3. The appeal was argued before us on 18-5-1984. The learned counsel for M/s. Ashoke International said that they did not want to pursue their claim that there was no manufacture. They were only interested in the other plea that they were entitled to exemption under Notification No. 68/76-C.E. He said that the paper was so thin that the dye showed through and the finished paper looked as if it had been printed on both sides. But in reality it was printed on only one side.

4. The learned counsel for the department said that a look at the paper showed that it was clear that the printing was on both sides since the colour showed clearly on both sides. He further argued that the assessee has never filed a classification list and so had not established his claim to the exemption. Until he did so, he cannot be given any exemption. It is not correct for the appellants to claim that as their paper was exempted they were exempted from licensing. The exemption under Notification No. 68/76-C.E. was conditional, and hence no licence exemption was available.

5. The arguments about licence exemption are a sterile one because the Assistant Collector says in his order that "the party has got a valid Central licence in form L4 bearing No. 2/Paper/64 renewed in the year 1977 for the manufacture of paper falling under Item 17 of the CET". So we need not go further into this subject.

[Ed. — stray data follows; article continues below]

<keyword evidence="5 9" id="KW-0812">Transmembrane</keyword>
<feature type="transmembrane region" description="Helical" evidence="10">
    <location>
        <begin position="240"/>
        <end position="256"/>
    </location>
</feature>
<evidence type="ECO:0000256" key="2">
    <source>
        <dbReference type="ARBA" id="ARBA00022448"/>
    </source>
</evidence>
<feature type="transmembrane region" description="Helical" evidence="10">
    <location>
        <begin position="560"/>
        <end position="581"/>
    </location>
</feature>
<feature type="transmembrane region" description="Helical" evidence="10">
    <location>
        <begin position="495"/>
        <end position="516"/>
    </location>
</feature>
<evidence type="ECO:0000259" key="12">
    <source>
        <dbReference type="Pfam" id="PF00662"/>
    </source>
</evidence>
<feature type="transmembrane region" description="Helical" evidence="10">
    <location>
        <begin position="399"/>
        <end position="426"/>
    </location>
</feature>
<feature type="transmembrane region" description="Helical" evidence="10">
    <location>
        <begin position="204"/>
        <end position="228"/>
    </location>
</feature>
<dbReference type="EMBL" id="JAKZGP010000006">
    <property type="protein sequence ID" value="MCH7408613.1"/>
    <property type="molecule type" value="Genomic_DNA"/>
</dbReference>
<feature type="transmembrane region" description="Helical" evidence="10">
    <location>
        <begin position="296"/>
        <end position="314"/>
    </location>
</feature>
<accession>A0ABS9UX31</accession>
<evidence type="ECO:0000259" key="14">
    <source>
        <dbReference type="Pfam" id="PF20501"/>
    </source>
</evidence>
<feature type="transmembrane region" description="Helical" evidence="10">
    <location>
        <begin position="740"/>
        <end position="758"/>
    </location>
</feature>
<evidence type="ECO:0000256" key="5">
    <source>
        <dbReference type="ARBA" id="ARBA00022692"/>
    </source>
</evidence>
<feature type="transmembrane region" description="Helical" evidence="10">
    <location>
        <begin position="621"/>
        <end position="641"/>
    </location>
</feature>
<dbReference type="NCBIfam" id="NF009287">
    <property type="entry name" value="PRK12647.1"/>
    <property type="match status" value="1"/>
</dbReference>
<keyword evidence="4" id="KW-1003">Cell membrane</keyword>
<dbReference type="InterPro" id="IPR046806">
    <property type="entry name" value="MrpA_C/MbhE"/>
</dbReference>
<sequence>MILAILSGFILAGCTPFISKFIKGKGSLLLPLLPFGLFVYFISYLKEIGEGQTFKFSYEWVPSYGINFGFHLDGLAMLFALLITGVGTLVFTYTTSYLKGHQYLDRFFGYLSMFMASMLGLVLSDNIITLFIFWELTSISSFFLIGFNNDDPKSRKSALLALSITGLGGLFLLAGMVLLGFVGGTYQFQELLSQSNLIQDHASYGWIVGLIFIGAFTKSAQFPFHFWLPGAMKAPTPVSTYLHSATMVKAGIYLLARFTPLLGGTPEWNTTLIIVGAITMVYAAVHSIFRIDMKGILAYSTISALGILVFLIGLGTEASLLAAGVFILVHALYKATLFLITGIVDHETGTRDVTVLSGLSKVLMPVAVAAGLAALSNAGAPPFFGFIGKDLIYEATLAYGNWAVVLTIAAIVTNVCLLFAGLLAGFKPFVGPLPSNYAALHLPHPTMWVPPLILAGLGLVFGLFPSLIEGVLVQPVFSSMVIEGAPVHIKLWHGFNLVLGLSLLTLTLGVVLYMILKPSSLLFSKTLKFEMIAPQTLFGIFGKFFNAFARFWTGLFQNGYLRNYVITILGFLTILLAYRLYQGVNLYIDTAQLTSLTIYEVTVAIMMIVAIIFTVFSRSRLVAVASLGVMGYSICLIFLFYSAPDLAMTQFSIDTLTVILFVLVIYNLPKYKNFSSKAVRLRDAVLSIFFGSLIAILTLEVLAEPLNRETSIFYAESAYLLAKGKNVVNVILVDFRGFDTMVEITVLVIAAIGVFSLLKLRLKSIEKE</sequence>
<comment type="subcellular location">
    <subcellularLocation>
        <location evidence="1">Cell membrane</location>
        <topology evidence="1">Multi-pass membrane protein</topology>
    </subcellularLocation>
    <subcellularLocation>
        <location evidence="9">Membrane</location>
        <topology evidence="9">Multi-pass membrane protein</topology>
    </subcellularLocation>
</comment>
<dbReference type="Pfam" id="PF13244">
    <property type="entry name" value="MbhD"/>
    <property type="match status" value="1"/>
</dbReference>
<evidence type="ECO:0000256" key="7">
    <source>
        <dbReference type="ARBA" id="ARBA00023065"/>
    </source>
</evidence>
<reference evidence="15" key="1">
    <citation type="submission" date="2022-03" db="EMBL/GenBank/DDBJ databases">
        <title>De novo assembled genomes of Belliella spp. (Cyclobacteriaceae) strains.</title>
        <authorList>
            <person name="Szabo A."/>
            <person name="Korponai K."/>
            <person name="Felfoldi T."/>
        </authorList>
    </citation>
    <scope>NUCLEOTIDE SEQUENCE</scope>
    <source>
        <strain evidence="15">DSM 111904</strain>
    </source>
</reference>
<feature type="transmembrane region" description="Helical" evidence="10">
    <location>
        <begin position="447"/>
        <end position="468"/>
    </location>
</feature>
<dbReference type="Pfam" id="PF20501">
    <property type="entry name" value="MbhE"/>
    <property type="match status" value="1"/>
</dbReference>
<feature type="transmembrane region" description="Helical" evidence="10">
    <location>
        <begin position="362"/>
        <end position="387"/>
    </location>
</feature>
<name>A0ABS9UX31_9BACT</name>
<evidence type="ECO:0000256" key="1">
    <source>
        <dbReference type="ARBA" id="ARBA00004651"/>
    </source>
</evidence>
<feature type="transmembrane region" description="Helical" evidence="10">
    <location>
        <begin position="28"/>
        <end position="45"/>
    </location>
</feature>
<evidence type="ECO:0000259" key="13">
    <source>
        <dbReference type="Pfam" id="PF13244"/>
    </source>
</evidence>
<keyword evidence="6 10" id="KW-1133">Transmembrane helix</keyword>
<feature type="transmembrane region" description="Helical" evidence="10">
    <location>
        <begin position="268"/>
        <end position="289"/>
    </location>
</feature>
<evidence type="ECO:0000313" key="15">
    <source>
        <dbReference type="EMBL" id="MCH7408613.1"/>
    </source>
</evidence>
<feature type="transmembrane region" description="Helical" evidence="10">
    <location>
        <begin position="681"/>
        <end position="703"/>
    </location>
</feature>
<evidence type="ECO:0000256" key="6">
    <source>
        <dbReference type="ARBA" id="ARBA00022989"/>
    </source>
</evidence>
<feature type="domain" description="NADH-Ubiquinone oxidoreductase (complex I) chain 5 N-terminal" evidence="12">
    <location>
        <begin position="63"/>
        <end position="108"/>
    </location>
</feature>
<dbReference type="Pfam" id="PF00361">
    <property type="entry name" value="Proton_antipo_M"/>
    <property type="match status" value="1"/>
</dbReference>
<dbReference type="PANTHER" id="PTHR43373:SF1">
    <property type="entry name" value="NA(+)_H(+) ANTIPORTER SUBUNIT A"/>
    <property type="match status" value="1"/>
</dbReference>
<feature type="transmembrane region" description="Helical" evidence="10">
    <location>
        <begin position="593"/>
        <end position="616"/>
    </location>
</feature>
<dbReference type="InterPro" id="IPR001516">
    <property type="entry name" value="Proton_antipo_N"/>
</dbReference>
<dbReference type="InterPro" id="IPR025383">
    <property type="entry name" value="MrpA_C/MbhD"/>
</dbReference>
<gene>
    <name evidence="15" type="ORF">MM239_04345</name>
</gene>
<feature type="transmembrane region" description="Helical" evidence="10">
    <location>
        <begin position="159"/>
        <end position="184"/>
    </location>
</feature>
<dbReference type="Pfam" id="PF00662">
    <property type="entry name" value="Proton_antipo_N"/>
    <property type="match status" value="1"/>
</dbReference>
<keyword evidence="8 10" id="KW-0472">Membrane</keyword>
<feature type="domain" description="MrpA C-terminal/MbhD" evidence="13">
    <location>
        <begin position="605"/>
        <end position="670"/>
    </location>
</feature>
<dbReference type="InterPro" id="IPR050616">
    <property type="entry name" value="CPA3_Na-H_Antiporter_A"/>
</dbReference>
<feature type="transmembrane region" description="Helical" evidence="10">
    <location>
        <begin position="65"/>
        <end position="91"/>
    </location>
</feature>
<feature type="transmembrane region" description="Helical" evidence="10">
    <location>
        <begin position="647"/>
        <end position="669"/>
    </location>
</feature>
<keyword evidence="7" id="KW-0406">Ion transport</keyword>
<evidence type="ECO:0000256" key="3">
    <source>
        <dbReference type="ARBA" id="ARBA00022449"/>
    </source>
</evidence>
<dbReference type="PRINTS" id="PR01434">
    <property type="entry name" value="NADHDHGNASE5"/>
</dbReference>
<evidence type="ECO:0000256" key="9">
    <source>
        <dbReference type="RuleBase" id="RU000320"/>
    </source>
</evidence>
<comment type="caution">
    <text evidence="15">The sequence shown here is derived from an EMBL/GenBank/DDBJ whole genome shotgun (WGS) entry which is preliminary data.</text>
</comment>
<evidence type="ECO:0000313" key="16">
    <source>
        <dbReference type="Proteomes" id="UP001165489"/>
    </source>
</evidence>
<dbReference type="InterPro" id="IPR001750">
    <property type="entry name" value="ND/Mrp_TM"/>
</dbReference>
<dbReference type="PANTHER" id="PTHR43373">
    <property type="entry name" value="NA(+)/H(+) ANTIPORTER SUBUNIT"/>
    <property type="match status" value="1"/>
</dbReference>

6. The process of manufacture is for the white tissue paper to be passed over a guide roll. Then it passes between two touching rollers, the lower roller having its lower one-third in a dye bath. The lower roller is stained in the dye bath/solution and in its rolling motion, colours the surface of the tissue paper that presses on it. The other reciprocating roller imparts no colour as it does not come into contact with any dye or dye bath. The paper is finished without further colouring; but because tissue paper is thin, the dye permeates it and penetrates to the other side.

7. The process is not disputed. But the Appellate Collector said the paper was coloured on both sides because it was thin, meaning, obviously, that he could see colour on both sides, which, of course, was true enough. But what is not true is that the paper was "subjected to printing of colour" (see Notification No. 68/76-C.E.) on both sides.